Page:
The thought of hiring someone to build a website for your business can be daunting. It’s a big commitment, financially and emotionally. You want the best for your business, so you research “free” website builders, professional web programmers, DIY themes and layouts, and countless designers.
It turns out, there are a lot of options for business owners and their websites. But after spending so much time researching, you (wisely) decide that a professional developer is the way to go. But how do you know if you’re going to get the results you want with your potential designers?
A Realistic Situation:
a. On one end, your potential developer has just promised you a beautiful multi-page website at a much lower price than another competitor. You’ll get everything you want at a much lower price—how easy of a decision is that?
b. On the other end, another developer has just dropped a quote that requires you to ask them to repeat the number… and suddenly you wish you had something stronger than water in front of you. Talk about selling your soul.
Then, the details come out: “Developer A” is cheaper, but in their price is simply time for design and copywriting.
Hosting? Insert “X” amount here.
Support? Another hourly fee for every picture, photo, graphic, or page you want to update. Search Engine Optimization? That’s a whole other quotable section of your website. Maintenance? Oh, we don’t do that. Also, did we mention that the amount of pizza our team consumes during development is also billable?
Suddenly, the “scream of a deal” is turning into a real nightmare—not only is the price comparable now to the other developer’s quote, it also requires even more over time for every single change you want to implement.
“Developer B”, who initially made you want to seriously “wine” about it, carefully explains that with the initial price comes hosting and programming fees, support that will hang around (even after the project is complete), professional SEO implemented during the development process, and an entire library of training videos/documentation that allows you to make your own changes in the future—without having to pay for them. (Oh, and their team pays for their own pizza.)
The initial “sticker price” doesn’t always tell you everything you need to know.
Here are 5 questions to ask your developer (aside from how much it’ll cost you):
1. What do you do to make my site visible on search engines?
No matter how great your website may be, how much use is it to you if your customers can’t even find it? You need to know if your web developer implements the best practices for search engine optimization (SEO).
Do they design with visual content in mind? Can they enhance your page content to make the most visible to your site viewers? How your website is coded and designed has a huge impact on how easily your website is found—make sure your developer is familiar with how to meet today’s SEO standards.
2. What happens when I need to make changes to my site?
Will your developer require that you come to them with page updates and revisions? If so, will they charge you per hour, or can you provide them with a lump sum to be used towards maintenance?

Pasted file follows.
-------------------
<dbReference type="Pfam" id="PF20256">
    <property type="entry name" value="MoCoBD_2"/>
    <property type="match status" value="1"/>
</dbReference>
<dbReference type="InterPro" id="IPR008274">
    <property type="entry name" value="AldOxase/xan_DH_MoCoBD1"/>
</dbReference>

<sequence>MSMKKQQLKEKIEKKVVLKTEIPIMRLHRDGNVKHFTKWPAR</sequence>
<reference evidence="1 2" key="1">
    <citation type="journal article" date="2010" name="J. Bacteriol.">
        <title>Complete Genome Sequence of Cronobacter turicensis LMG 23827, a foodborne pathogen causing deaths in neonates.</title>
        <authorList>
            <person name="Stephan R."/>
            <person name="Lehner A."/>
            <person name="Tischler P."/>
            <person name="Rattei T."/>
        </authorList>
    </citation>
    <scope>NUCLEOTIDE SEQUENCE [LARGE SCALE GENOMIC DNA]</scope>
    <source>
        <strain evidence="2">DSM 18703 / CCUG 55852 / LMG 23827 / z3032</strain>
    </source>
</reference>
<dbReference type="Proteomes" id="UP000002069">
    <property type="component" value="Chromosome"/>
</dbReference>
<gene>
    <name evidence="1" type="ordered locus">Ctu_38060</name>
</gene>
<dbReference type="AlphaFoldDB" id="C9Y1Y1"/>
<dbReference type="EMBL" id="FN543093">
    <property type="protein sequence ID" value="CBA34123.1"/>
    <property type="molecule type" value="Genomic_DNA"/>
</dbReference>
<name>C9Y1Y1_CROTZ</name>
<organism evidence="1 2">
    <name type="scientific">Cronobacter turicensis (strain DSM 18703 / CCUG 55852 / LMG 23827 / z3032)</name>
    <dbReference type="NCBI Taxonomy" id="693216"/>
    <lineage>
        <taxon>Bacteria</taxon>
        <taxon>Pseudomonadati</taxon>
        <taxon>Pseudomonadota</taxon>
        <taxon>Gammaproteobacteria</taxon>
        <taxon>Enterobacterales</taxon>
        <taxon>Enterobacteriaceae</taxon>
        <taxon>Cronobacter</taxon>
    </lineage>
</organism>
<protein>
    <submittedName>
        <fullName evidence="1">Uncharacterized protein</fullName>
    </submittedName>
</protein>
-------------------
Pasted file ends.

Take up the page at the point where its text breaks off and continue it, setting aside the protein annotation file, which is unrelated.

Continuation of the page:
Or, will they provide you with the means to manage site content yourself? Training videos or documentation can save you time (and money) in the end, by being able to make small changes yourself right away. It’s important to know just how much you’ll be dependent on them as your site moves forward.
3. Who is in charge of creating the site content and images?
Some website developers will include a certain amount of content management in their initial pricing, or offer it as an “add on” when quoting your site. The same goes for stock images or other graphics: your quote may include a set amount of stock images, with the option to purchase more if need be.
Consult your potential website developer to see what they offer in terms of writing content, or what they can do with existing content you may already have.
At the beginning of your relationship with your developer, be sure to clarify any and all obligations they have to you, but also what kinds of responsibilities you have on your end—sometimes hold ups can occur as a result of a lack of information on the client’s end. Clear communication from both sides will ensure your site is created the way you want it to be, and completed when you want.
4. What ongoing fees do you have? What else will be required, financially speaking?
As mentioned above, break down the initial “sticker price” of the quoted site to determine what other ongoing costs may be lurking underneath the initial design time. Are hosting and domain fees included, and if so, what do they cost and for how long are they covered? What about maintenance fees, in the event I can’t make changes myself?
5. What happens if/when our relationship ends?
What will become of your website and support if your relationship with your developer were to ever change or even end? If necessary, will you retain all of the material for your website to use on a new platform or hosting service? What will happen when issues arise past the time your developer has said they offer support?
Remember to look past the initial number your potential web developer gives you. There’s so much more that should go into your website than the time it takes for them to design the content and make your site live. A website is an investment in your business, and you want to provide potential consumers with the very best first impression. Take the time to research potential developers to make sure they can offer you the kind of work—and kind of relationship—you want for your business’ online presence.